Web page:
Car crash interrupts Stokes' draft plan

On the day before his first NBA workout, an accident could have ended Jarnell Stokes' career for good. AP Photo/The Commercial Appeal/Mike Brown

Jarnell Stokes didn't look up from his phone.

The Tennessee junior was in the backseat of a car service sedan, heading to the airport in Tampa, Florida, to catch a flight to Miami for his first NBA draft workout, when an oncoming car slammed into the driver's side, right near where he was sitting.

He wasn't wearing a seat belt.

At the moment of impact, Stokes raised his right arm to brace himself against the partition in the middle of the car. His head slammed into his arm, not the glass.

"It saved my life," said Stokes, a forward projected as a mid-to-late first-round pick in next Thursday's draft.

The Florida Highway Patrol confirmed that the two-car crash occurred in Bradenton, Florida, at approximately 1 p.m. at the corner of Fifth Street West and Cortez Road on May 24.

Stokes said the driver of the other car ran. FHP said they didn't have it on record as a hit-and-run.

"I was faced with death," he said. "It has changed my life forever."

He estimates 10 seconds elapsed after the collision until he got out of the car. The front of the vehicle he was in was smashed. The airbag had deployed, cushioning the driver's impact.

"I basically had to slow everything down to unlock my door," Stokes said. "The limo driver was yelling for help. I was able to open his door and get him out. As I was walking out of the car, I felt a sensitivity to sunlight."

Despite feeling woozy from what would later be determined as a concussion, Stokes started jumping up and down. He was worried his basketball career was over.

"I was almost certain after the crash that I wouldn't be able to walk again or something devastating was going to happen," he said. "I had blood everywhere. My face was covered in blood. I felt like the injuries should have been much worse.

"I couldn't walk in a straight line, I couldn't remember the last sentence I said. That's how bad the concussion was."

But he still wanted to make it to the airport to meet the Heat. It was his first workout. He was anxious. Stokes had steadily improved at Tennessee, rising from 9.6 points and 7.4 rebounds per game as a freshman to 15.1 and 10.6 this past season as the Volunteers made a surprising run to the Sweet 16. This was his moment, his springboard from his hometown of Memphis to the NBA.

"I was ready," he said.

But he wasn't going anywhere but a hospital and then back to IMG Academy.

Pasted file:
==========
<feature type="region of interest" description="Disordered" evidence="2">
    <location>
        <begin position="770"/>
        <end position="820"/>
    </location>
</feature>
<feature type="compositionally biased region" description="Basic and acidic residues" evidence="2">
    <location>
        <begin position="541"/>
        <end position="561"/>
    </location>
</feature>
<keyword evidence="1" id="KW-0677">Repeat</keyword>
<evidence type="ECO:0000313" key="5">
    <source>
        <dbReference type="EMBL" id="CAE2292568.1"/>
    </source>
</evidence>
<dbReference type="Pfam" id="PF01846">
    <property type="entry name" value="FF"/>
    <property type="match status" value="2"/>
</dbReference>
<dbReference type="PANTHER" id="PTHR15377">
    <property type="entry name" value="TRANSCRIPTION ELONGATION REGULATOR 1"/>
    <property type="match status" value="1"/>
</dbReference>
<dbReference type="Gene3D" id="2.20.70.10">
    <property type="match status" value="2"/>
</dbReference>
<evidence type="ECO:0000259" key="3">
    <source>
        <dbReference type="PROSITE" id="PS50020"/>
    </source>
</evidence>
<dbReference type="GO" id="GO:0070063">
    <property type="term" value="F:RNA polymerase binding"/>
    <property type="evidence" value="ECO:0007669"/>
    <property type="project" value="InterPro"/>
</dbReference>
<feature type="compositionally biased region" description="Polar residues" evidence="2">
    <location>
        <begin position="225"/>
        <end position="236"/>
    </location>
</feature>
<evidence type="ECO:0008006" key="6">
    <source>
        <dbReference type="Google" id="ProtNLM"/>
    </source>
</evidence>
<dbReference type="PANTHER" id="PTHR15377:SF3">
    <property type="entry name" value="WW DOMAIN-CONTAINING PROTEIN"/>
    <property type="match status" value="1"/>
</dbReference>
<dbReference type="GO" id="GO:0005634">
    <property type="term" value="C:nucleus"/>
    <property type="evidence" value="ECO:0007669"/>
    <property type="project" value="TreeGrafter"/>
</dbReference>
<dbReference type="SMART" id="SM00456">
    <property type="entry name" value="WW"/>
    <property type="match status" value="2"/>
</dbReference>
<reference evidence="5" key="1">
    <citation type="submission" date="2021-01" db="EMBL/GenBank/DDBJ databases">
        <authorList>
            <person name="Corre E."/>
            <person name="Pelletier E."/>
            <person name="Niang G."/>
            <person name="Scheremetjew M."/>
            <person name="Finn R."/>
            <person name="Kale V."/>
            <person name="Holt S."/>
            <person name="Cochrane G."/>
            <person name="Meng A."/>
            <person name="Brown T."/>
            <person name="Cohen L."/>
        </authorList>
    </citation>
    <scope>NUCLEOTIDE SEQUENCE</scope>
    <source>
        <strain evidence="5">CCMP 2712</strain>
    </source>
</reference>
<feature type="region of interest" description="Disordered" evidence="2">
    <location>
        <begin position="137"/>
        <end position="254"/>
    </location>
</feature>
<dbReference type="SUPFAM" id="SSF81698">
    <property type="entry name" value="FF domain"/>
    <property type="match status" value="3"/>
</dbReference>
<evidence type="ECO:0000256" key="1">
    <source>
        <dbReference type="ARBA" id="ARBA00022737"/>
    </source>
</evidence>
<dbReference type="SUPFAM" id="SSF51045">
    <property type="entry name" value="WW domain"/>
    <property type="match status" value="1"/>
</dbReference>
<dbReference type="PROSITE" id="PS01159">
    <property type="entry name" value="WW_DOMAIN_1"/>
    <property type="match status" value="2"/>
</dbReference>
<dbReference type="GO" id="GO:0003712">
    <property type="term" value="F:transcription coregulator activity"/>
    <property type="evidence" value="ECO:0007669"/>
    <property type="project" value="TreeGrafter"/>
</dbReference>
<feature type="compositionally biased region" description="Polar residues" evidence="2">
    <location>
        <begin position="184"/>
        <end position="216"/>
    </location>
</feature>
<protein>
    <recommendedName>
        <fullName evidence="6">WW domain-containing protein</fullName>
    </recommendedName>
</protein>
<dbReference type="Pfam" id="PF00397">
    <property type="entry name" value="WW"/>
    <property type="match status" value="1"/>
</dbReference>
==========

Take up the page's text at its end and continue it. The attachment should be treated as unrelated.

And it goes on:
Dan Barto, Stokes' trainer, was the first friendly face he saw at the hospital. Barto said the whole right side of Stokes' body was littered with cuts and bruises.

"It looked like someone rubbed sand paper all over him," Barto said. "He was in shock.''

Once released, Barto brought him back to IMG, where he was examined further. He had a sore knee, neck and head. The normal concussion protocol was followed. He wasn't allowed to condition, run or do much of anything. They were nervous that his knee might swell over the next 24 hours, but it didn't.

"But he was emotionally unsettled," Barto said. "Here he was, a top-10 player, and then he was in a hospital where nobody cared and he was alone."

Stokes had to take seven to 10 days off. After about five days, Stokes said he bought NyQuil and basically "slept for three days" before he passed his concussion tests. Stokes had to cancel workouts at Miami, Atlanta, Philadelphia and Boston.

But the Heat still ended up being his first, just not until June 4. Then came Phoenix a day later, before Utah, Memphis, Houston, Chicago, Toronto and San Antonio. The L.A. Clippers and Oklahoma City may possibly work him out before the draft, too.

Stokes said he constantly thinks about the accident during the workouts.

"He had a near-death experience," Barto said.

Stokes is lucky. He said he will never get in a car without putting on his seat belt again.

"I came out of that car devastated,'' Stokes said. "I wasn't sure what was going to happen to me and whether I could play basketball. If I've got a tired moment now, I think back to that.

"A lot of teams like me in the 20s. There are no promises, no guarantees, but it would be a dream come true for me. I still have cuts and things healing. I just have to remember that I was blessed with life.''